This question is inspired by Bao et al. (2002) “Geographic factors and China’s regional development under market reforms, 1978–1998”. The article can be found on the course website. Please read this paper before answering the following questions.
a) In the first lecture of this course, we emphasized the importance of institutions in explaining the differences in economic prosperity across regions. In this paper, the authors emphasized the role of geographical factors in explaining the variations in China’s regional development. Does the main message of this paper conflict with what we emphasized in lecture one? Please explain why it does or why it does not.
This study undoubtedly considers geographical factors largely as the main factor causing the variations in the regional development. according to some calculations the geographical factors account for 60%. However, on the other hand, this paper emphasizes the importance of institutions, too. Therefore I would not say that the paper opposes what we learnt in the first lecture. The authors also emphasize the importance of institutions. It was after Mao’s period, when the Chinese government removed restrictions on foreign trade and created incentives for foreign investment. A lot of favorable policies, for instance generous tax holidays and credit matching, targeted foreign investors. That resulted in the rapid growth in coastal areas supported by large inflows of investment, which together with large influx of migrants widened growth differences between regions.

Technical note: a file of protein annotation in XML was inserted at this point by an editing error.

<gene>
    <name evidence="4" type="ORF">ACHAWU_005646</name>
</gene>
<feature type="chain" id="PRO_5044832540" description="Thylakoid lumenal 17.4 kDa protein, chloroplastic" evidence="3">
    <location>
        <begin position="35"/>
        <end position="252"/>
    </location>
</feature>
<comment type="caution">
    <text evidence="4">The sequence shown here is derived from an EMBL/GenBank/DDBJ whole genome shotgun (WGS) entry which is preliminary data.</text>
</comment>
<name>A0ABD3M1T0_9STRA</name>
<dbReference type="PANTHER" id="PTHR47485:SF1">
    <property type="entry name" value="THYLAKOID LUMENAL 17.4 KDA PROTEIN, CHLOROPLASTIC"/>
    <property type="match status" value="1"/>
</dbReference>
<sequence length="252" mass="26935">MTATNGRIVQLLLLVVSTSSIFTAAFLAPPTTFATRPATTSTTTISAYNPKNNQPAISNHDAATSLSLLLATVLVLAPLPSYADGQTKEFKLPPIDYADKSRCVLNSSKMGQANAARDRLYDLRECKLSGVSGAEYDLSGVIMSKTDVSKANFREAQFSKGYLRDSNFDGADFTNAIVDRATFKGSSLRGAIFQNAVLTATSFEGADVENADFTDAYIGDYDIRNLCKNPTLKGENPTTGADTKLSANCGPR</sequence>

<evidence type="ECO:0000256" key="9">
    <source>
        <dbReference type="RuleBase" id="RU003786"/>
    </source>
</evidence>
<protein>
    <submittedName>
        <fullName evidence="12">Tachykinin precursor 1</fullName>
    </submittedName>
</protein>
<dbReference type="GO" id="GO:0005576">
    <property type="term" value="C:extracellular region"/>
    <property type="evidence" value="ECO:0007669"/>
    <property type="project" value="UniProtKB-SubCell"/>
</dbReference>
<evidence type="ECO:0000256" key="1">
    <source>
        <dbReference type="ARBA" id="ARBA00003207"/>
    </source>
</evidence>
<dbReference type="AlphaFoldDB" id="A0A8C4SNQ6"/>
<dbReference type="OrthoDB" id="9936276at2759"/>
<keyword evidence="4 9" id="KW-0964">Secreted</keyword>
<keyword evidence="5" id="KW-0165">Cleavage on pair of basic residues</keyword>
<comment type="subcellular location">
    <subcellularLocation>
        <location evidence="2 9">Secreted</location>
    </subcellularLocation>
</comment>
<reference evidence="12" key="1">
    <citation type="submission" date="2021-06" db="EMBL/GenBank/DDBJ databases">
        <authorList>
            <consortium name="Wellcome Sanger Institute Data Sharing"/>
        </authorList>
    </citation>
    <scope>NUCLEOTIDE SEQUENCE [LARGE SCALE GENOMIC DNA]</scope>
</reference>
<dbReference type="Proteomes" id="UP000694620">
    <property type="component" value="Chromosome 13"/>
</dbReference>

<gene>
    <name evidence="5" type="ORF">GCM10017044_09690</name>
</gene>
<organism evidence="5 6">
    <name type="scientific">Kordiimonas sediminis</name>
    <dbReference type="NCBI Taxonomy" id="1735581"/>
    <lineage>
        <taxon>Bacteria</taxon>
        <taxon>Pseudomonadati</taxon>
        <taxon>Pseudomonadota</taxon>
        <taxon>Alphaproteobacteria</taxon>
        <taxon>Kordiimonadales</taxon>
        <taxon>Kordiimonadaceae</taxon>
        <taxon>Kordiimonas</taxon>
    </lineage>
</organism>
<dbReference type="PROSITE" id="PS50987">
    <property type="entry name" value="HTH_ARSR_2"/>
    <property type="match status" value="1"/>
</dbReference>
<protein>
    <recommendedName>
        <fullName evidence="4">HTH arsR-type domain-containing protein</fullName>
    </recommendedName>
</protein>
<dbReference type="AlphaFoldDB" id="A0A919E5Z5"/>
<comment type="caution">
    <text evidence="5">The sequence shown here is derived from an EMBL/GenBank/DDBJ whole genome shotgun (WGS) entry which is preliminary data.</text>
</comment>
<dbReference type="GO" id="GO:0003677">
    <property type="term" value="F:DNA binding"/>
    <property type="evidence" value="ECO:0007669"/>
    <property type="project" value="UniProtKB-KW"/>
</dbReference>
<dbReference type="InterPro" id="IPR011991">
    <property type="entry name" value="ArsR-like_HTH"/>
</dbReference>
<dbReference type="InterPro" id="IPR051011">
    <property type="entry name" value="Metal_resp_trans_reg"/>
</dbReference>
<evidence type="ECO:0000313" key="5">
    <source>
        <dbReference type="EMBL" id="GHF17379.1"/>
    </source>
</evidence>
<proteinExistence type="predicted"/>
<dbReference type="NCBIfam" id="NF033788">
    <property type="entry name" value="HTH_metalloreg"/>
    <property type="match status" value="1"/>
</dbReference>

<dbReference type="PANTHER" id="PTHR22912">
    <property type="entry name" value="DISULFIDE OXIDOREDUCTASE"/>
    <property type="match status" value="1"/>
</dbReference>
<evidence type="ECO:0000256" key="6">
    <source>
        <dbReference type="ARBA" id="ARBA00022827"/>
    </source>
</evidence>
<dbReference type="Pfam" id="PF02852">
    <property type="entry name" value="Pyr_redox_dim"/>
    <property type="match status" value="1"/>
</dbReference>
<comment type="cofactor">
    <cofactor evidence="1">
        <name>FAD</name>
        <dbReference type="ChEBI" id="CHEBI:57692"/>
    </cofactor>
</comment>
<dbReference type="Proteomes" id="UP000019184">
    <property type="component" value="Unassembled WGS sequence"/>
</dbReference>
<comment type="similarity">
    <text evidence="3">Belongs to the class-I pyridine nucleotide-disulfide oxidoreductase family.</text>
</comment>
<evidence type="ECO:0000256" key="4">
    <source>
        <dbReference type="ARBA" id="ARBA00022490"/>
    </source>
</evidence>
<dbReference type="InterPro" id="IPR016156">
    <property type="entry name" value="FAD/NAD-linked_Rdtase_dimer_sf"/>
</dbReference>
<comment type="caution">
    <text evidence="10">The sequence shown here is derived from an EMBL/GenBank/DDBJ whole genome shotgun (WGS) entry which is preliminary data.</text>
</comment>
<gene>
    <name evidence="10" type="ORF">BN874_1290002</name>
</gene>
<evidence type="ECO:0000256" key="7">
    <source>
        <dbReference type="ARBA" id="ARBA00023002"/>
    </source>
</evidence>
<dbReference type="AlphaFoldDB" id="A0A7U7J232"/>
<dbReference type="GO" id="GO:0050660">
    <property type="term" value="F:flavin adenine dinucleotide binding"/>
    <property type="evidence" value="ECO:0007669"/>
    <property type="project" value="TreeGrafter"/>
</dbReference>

b) The coastline length is the most powerful geographic variable in explaining growth in provinces. The authors take this to be strong evidence that the geographic factors have important impact on the reform and development. Can you think of factors captured in the coastline length variable that is not “geographical”, in other words, what could be the major criticism against using the coastline length variable to demonstrate simply...
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